His creation also serves to illustrate that the aesthetic appeal of F1 cars needn’t be diminished by such a radical change in design:

Red Bull X2010

Could F1 one day see cars with wheel guards and enclosed cockpits? Would this be a change too far? Have your say in the comments.

*Technical regulations articles 3.8, 3.9, 3.10 and 3.11 define the limits on bodywork around the front and rear wheels. Technical regulations article 13.1.3 states “The driver must be able to enter and get out of the cockpit without it being necessary to open a door or remove any part of the car other than the steering wheel”.

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Ferrari image ?? Ferrari spa/Ercole Colombo, IndyCar images ?? Honda/LAT, X2010 images ?? Red Bull

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  • 191 comments on “Why covered cockpits and wheels may be F1’s future”

    Jump to comment page: 1 2 3 4
    1. An ounce of prevention is better than a funeral for a friend! Enclosing the cockpit and tyres will not diminish Formula 1, especially if it saves lives!

      1. so you have no problem with a construction bulldozer operating on an active racetrack? If that bulldozer wasn’t there Jules wouldn’t be in a coma now. That was the DIRECT cause of his injury. Not the rain, not the flags… a damn bulldozer.

    2. Let’s not forget that canopies have been successful due to the requirement of having a roll cage and possessing either a door or a minimally uninhibited escape route (Nascar). You’ll also need to consider the ability to remove debris from the screen while in motion. Helmets have peel-offs that drivers can use when visibility is hampered because of debris/oil. They’ll need to consider windscreen wipers and they’ll have to be able to operate at speeds exceeding 300kph – not an easy feat on a curved lens.

    3. I don’t agree with the enclosed cockpit it will take away from the sport.

      What about a shield around the tyres? Something like a mud guard all the way around the tyre. Wouldn’t take from the open wheel look and would be safer.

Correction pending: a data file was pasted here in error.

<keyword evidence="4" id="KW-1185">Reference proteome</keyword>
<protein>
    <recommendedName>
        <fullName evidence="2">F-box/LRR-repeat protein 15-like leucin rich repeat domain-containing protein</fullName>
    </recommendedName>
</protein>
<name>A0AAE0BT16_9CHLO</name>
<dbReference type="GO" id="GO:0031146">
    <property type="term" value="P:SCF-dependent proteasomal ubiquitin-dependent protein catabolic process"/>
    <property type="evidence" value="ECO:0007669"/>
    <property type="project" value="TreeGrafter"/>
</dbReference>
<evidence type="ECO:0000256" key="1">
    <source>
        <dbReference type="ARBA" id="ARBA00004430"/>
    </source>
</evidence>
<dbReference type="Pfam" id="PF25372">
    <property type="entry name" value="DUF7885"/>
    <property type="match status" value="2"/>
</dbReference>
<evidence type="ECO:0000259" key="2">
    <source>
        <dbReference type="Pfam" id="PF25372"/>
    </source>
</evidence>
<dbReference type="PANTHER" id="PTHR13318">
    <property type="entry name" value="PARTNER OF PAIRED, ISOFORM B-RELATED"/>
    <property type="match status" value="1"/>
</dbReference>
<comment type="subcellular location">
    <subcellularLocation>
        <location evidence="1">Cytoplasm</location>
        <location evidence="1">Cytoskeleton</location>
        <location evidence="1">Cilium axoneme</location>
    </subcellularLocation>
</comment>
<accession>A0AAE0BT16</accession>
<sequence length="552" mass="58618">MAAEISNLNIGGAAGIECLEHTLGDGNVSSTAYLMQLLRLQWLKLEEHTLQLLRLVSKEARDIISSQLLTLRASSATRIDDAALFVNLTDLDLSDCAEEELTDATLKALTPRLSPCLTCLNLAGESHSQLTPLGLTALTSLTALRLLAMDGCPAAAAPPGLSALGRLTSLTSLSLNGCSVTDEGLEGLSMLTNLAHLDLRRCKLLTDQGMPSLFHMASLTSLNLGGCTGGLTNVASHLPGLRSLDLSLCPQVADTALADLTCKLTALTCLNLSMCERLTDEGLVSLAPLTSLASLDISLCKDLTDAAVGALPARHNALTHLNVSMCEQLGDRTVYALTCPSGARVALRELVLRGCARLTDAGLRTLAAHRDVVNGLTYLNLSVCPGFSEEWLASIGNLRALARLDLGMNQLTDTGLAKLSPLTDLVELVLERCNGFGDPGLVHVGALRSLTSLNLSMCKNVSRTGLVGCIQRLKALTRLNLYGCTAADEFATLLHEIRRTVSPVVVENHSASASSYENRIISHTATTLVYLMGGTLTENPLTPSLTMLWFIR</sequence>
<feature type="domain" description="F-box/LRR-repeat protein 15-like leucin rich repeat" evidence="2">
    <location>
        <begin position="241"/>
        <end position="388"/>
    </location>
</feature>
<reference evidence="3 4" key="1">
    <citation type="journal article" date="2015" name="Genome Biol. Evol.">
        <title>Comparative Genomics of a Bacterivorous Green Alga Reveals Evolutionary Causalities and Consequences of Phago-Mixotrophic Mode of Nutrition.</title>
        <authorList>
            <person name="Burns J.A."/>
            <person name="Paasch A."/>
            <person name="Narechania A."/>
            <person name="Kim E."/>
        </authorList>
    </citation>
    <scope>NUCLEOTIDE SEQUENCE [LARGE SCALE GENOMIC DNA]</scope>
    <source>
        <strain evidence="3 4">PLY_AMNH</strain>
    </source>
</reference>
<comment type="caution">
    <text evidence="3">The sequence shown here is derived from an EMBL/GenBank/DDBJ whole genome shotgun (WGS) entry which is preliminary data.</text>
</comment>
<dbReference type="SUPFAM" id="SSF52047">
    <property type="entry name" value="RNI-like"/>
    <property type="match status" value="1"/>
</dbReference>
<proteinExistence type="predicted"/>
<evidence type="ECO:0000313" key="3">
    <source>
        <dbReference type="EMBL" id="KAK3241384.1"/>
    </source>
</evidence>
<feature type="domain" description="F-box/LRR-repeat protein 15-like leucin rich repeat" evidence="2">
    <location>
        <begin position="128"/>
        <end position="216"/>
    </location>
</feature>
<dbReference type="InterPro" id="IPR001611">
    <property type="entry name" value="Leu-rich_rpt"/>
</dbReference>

4. I’m all for closed cockpits and wheels. Bring on the new era!

    5. Larry McCarter
      7th July 2014, 14:20

      I’m all for driver safety if cockpit covers are the answer then ok however there has to be some balance with risk comes reward, I fear if we keep tampering with it will become indylights instead of f1 I’m still trying to adjust to the groaning of the new power units, the sound that made f1 unique is now a memory, we have to decide what is accaptable if its going to be risk free then I want a job driving its becoming a predictable bore we need less tampering and more racing they know the risk let them race!

    6. Christian presas
      6th October 2014, 18:48

      I think is a great idea to have closed Cockpits and wheels, it would make them safer, yet faster because of more aerodynamic efficiency

    7. so…. basically F1 becomes a WEC car with exposed front suspension elements.

      F1 should be what it was when its commercial appeal grew the most in the late 80’s and 90’s. Open cockpit, open wheel, racing protoypes. That should never change.

      What should change is not having a construction vehicle with parts that line up with a driver’s head on an active racetrack.

    8. With a car like this, Krosnoff and Wheldon would still be alive.

    9. Motor Racing is a dangerous sport. Remove the risk and you remove the romance and reason why drivers are heroes. I’m not saying go back to 1967 but come on guys closed cockpits is going way too far. The only way it can be 100 percent safe is implement a speed limit of 40kph. Sound like something you want to watch?

      1. Seeing Justin Wilson’s car heading straight for the barrier without deviation, the driver’s head motionless after being struck by a nosecone and the poor occupant obviously in a very serious condition before the car even came to a stop, is not something I want to watch.

    Jump to comment page: 1 2 3 4